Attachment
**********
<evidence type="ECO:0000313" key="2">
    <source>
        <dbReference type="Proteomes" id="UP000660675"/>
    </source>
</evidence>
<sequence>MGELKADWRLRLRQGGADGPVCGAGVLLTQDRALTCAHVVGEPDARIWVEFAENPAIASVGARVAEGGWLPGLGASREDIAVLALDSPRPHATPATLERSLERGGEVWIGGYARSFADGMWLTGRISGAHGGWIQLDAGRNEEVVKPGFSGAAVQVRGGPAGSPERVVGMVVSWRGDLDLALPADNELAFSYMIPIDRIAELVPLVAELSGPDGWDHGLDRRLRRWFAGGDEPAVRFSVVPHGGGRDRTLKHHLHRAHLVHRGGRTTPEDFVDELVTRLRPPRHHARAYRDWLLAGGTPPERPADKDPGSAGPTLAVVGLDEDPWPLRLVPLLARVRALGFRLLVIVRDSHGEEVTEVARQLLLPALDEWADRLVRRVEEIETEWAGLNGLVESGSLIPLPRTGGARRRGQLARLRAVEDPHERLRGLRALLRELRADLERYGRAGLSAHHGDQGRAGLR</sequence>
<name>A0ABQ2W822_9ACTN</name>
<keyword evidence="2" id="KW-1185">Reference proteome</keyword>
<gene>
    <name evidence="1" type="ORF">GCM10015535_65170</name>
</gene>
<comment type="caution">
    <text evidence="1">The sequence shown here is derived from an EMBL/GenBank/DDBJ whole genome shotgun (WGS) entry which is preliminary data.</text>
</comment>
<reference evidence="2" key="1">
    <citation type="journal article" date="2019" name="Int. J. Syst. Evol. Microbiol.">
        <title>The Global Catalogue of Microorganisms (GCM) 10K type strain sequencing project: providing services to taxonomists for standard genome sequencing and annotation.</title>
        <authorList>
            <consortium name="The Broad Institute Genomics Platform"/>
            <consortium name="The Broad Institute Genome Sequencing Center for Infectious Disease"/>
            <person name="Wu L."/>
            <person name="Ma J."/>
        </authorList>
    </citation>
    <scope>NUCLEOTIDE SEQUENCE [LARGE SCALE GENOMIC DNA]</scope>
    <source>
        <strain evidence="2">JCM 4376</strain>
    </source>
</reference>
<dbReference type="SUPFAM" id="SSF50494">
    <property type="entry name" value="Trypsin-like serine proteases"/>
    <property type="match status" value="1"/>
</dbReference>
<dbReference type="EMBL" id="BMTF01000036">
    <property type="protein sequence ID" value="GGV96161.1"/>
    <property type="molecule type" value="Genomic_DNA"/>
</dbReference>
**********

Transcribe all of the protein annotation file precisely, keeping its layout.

<evidence type="ECO:0000313" key="2">
    <source>
        <dbReference type="Proteomes" id="UP000660675"/>
    </source>
</evidence>
<sequence>MGELKADWRLRLRQGGADGPVCGAGVLLTQDRALTCAHVVGEPDARIWVEFAENPAIASVGARVAEGGWLPGLGASREDIAVLALDSPRPHATPATLERSLERGGEVWIGGYARSFADGMWLTGRISGAHGGWIQLDAGRNEEVVKPGFSGAAVQVRGGPAGSPERVVGMVVSWRGDLDLALPADNELAFSYMIPIDRIAELVPLVAELSGPDGWDHGLDRRLRRWFAGGDEPAVRFSVVPHGGGRDRTLKHHLHRAHLVHRGGRTTPEDFVDELVTRLRPPRHHARAYRDWLLAGGTPPERPADKDPGSAGPTLAVVGLDEDPWPLRLVPLLARVRALGFRLLVIVRDSHGEEVTEVARQLLLPALDEWADRLVRRVEEIETEWAGLNGLVESGSLIPLPRTGGARRRGQLARLRAVEDPHERLRGLRALLRELRADLERYGRAGLSAHHGDQGRAGLR</sequence>
<name>A0ABQ2W822_9ACTN</name>
<keyword evidence="2" id="KW-1185">Reference proteome</keyword>
<gene>
    <name evidence="1" type="ORF">GCM10015535_65170</name>
</gene>
<comment type="caution">
    <text evidence="1">The sequence shown here is derived from an EMBL/GenBank/DDBJ whole genome shotgun (WGS) entry which is preliminary data.</text>
</comment>
<reference evidence="2" key="1">
    <citation type="journal article" date="2019" name="Int. J. Syst. Evol. Microbiol.">
        <title>The Global Catalogue of Microorganisms (GCM) 10K type strain sequencing project: providing services to taxonomists for standard genome sequencing and annotation.</title>
        <authorList>
            <consortium name="The Broad Institute Genomics Platform"/>
            <consortium name="The Broad Institute Genome Sequencing Center for Infectious Disease"/>
            <person name="Wu L."/>
            <person name="Ma J."/>
        </authorList>
    </citation>
    <scope>NUCLEOTIDE SEQUENCE [LARGE SCALE GENOMIC DNA]</scope>
    <source>
        <strain evidence="2">JCM 4376</strain>
    </source>
</reference>
<dbReference type="SUPFAM" id="SSF50494">
    <property type="entry name" value="Trypsin-like serine proteases"/>
    <property type="match status" value="1"/>
</dbReference>
<dbReference type="EMBL" id="BMTF01000036">
    <property type="protein sequence ID" value="GGV96161.1"/>
    <property type="molecule type" value="Genomic_DNA"/>
</dbReference>